National NCX-3 Frequency instability on transmit
Hello. I have recently acquired an old National NCX-3 tri-band transceiver and I am trying to get it air-worthy. Receive is good. Unfortunately, listening to it on another (reliable) receiver, I can hear it drift up and down-frequency on transmit on CW. I'm pretty sure that it would do the same on SSB. I am hoping someone out there can help me get up to speed on diagnosing and fixing this problem. I have generally had good luck utilizing my skills and Google in repairing other rigs. This rig doesn't seem to have a lot out there on the internet for me to go on. Any suggestions where to start?
Thanks in advance for any and all suggestions.
Unfortunately, the NCX-3 was never the most stable unit around. First of all, are you giving the unit a warm up time of at least 30-minutes? It takes at least that long for the unit to stabilize. Another thing that can contribute to drift is that the machine screws and nuts that go through the chassis have come loose and/or corroded over the years (remember, the NCX-3 is 50-years old) and need to be tightened.
A "fix" that works in various Heath equipment is to replace the 6AU6 VFO tube with a 6AH6. In the NCX-3 the VFO tube is a 12AU6. Unfortunately, they did not make a 12AH6 (at least that I can find in any receiving tube manual). However, you can replace the 12AU6 VFO tube in the NCX-3 with a 6AH6 by adding a 15-ohm, 5-watt, resistor in series with the heater ("filament"). This should help the stability considerably.
I had an NCX-3 back in about 1966, and of course it was years old then. As Glen said, it's a long warm-up cycle and not terribly stable, right out of the carton when it was new. The saying back then was, if you wanted stability, the label on the panel had to read Collins or Drake, or then a bit later, Heath SB-series (which were also very good).
My solution back then was to never turn the rig off. I just left it on 24/7.
A government which robs Peter to pay Paul can always depend on the support of Paul.
-- George Bernard Shaw
Glenn and Steve at touched upon the high points of the National NCX-3.
Carl, W1QJ may jump in -- he worked in National's service department.
The Cumbria Design's X-Lock Frequency Stabilizer could be one solution.
I have not seen anyone perform this on the National NCX-3.
Dale, W4OP did install X-Lock on the Hallicrafters FPM-300
W4OP radio restorations
Last edited by W9GB; 01-11-2013 at 09:47 PM.
We keep moving forward, opening new doors, and doing new things, because we're curious and curiosity keeps leading us down new paths. -- Walt Disney
Thanks! I'll look into that 6AH6 tube. That would be an easy thing to try. Why is the 6 volt tube more stable than the 12 volt version?
Well, that is a do-able solution. I'll go turn it on right now. . .
I hope Carl does jump in. I'd like to meet him. I got the NCX-3 because it was identical to my very first rig back in 1973. . .felt a little nostalgic. I hope I can fix a couple of its problems. I had one QSO with it the weekend I got it (after bringing it up on variac, and checking it out on a dummy load before connecting an antenna), and got a good signal report, but was told it had a chirp. I found a service bulletin dealing with that problem, and have made the suggested mod. Seems to have cleaned the signal up. Sunday I made a QSO with a local friend, and he said it was drifting a lot. So, on to the next set of problems. I have ordered replacement electrolytic caps for power supply and radio, and have replaced the voltage regulator tube. I figure it's some voltage fluctuations on full power. It also doesn't have full power on 20 meters and 80 meters. That will probably require touching up driver and mixer coils.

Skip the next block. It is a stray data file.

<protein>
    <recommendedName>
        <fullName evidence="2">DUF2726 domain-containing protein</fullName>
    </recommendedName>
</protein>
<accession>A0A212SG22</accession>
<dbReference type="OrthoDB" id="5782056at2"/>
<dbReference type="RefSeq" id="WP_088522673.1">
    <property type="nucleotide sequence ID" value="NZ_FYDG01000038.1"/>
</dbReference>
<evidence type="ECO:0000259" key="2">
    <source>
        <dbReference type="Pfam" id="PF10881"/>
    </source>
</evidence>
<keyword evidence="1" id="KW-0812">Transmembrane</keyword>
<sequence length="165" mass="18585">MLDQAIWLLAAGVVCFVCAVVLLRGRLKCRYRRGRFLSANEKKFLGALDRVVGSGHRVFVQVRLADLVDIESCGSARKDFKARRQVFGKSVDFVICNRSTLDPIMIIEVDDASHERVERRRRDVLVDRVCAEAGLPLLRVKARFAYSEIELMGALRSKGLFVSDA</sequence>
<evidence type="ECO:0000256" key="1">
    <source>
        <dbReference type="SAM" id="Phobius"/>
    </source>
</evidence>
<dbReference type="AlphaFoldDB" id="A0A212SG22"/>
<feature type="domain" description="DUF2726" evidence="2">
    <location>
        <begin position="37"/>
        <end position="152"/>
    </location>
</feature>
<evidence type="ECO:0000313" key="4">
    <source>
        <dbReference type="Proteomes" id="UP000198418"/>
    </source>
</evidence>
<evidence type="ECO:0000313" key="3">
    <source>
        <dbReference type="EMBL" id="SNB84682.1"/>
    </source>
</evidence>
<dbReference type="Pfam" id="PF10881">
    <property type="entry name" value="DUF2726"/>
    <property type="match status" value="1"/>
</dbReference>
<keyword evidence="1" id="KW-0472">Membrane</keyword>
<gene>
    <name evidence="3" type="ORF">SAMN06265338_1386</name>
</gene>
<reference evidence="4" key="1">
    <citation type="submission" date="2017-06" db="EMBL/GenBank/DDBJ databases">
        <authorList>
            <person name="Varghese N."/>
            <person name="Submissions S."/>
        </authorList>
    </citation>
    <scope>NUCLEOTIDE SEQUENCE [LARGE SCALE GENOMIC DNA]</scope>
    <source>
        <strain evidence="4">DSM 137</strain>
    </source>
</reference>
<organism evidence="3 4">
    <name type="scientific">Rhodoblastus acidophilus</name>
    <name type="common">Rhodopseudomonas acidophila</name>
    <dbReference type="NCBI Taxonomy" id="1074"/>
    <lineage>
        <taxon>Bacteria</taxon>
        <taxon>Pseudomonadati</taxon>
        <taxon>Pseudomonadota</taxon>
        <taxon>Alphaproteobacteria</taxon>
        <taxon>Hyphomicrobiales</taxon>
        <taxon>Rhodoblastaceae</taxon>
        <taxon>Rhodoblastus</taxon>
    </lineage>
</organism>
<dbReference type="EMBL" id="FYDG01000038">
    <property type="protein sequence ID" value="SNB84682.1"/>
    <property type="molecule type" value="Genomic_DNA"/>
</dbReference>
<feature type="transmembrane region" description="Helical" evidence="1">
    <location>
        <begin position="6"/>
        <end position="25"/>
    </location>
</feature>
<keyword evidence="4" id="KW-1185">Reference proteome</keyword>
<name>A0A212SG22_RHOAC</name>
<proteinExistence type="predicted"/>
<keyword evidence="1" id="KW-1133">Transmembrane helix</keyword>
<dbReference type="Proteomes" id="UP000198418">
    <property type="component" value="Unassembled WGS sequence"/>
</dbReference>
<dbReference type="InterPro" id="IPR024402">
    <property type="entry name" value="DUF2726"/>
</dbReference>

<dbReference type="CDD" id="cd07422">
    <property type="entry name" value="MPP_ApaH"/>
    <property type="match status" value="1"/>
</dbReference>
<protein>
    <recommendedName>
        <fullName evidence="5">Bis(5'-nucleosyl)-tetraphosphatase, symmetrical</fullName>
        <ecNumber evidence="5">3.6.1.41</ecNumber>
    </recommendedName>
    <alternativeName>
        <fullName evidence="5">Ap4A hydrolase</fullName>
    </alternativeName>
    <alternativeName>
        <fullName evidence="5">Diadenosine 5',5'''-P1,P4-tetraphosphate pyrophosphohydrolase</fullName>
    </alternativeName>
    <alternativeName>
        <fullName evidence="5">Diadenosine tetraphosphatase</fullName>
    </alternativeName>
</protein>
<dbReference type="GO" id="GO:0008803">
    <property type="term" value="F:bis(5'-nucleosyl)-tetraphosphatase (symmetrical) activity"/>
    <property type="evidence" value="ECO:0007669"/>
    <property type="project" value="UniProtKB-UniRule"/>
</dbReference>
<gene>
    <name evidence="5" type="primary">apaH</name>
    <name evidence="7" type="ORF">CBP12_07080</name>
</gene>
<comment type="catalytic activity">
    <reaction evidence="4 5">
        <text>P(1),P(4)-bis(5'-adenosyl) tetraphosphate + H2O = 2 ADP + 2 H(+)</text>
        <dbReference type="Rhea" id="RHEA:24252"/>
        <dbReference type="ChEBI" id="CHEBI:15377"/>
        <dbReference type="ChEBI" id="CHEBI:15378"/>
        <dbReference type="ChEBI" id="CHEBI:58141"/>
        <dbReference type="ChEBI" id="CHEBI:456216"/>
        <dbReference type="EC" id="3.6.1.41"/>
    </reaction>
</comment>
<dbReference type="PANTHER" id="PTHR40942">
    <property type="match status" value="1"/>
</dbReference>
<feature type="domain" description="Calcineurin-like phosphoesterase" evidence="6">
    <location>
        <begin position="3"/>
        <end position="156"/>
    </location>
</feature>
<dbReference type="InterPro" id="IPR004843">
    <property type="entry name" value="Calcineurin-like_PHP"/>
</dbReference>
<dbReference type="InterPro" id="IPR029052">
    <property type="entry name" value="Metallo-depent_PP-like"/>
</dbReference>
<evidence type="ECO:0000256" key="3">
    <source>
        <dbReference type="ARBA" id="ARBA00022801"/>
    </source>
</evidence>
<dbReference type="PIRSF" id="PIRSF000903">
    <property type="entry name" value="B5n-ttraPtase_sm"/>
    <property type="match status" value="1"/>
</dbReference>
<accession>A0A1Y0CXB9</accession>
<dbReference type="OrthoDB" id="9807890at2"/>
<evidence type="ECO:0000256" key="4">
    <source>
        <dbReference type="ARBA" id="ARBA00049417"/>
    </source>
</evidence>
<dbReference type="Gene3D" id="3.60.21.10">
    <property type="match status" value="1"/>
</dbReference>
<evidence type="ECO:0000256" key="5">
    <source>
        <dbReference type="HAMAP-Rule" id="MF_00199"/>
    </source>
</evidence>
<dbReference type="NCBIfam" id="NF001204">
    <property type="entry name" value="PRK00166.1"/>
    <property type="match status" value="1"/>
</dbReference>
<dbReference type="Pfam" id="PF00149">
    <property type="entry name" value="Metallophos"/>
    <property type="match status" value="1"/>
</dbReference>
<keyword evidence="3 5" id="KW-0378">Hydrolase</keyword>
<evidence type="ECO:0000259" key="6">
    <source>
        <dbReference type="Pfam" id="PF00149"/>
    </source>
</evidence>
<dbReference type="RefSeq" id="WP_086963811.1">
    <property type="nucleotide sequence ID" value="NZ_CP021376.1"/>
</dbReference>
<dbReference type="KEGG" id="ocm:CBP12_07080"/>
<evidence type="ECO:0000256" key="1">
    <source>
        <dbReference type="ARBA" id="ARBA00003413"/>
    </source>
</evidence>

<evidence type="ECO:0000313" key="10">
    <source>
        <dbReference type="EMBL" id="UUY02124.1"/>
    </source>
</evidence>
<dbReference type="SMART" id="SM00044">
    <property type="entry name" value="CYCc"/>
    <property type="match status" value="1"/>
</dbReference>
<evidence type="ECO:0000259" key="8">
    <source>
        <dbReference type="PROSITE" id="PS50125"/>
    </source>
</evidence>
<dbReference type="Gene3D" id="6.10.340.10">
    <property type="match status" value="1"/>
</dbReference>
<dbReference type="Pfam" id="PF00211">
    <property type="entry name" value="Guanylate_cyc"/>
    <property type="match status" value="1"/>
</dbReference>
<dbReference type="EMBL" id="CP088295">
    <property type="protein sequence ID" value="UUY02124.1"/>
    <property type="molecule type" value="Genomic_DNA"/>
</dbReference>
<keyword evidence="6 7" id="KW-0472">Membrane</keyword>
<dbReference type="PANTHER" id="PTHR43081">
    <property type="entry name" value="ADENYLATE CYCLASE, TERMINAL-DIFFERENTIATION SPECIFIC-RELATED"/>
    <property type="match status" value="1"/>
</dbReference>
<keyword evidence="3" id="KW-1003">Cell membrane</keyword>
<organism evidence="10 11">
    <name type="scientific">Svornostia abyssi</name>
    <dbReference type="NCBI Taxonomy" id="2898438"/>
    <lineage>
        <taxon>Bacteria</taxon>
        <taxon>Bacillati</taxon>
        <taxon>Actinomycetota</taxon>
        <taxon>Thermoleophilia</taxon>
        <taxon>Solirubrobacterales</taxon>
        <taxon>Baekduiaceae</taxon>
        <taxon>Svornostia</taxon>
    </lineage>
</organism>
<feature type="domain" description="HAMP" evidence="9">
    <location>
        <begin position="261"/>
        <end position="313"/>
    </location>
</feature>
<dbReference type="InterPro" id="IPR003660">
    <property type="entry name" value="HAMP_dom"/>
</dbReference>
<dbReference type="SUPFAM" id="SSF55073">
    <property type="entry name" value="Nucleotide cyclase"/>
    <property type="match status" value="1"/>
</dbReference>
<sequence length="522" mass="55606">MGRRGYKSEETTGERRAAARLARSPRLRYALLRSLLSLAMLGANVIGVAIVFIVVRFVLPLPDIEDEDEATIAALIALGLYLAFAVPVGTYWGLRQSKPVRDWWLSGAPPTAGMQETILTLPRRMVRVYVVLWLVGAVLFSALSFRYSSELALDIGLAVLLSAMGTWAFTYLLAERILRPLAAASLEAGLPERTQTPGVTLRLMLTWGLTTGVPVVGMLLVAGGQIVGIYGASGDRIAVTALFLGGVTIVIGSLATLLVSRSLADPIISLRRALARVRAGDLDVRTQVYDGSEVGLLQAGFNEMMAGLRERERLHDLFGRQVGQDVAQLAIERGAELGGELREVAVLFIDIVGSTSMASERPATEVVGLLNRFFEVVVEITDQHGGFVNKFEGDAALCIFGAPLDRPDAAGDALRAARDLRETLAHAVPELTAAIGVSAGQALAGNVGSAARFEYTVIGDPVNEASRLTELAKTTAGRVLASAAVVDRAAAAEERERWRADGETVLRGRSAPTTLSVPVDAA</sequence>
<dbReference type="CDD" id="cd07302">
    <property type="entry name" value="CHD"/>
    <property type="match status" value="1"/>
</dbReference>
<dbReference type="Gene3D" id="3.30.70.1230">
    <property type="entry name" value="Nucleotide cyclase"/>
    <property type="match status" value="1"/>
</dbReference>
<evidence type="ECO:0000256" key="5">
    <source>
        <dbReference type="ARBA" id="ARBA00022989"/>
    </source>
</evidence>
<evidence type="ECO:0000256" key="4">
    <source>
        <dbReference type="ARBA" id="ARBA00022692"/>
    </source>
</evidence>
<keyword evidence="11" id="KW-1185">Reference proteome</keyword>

Thanks again. I'll read up on the Cumbria X-lock. I built their morse code reader and had a blast doing it.
It is not the 6-volt heater that makes the difference. The 6AH6 was proven to be more stable when used in VFO circuits than the 6AU6. There are slight differences in the inter-electrode capacitance and in the general "make up" of the tubes. However, when used in the same circuits, the 6AH6 produces a considerably more stable signal than the 6AU6. The 12AU6 is the same tube as the 6AU6 except for the heater voltage. If there were a 12AH6 tube available it would be a simple thing just to unplug the 12AU6 and plugin a 12AH6. Unfortunately, at least as listed in several tube manuals (from different manufacturers) it seems that there are no 12AH6 tubes. Therefore, to use the 6AH6 in the NCX-3, one has to add a resistor in series with the 6.3 volt heater to allow the 6AH6 to replace the 12AU6.
You still have to allow the unit to "warm up". But, when "warmed up", the VFO should be more stable with the 6AH6 installed.
Fortunately, the 6AH6 replaces the 6AU6 with no changes in the circuitry. The only thing that may be necessary is to slightly adjust the trimmer capacitors (not the inductors) to calibrate the VFO. This is necessary because of the slight difference in the inter-electrode capacitance of the two different types of tubes.
Thanks. That's good to know. I'll look for those trimmer capacitors so that I'll know what to adjust. I have ordered that tube and that resistor for cheap (NOS) on ebay. Hopefully those will arrive this next week. I'm looking forward to getting to work on this rig.
The resistor only has to dissipate about 3-watts. However, using a 5-watt resistor gives a safety factor.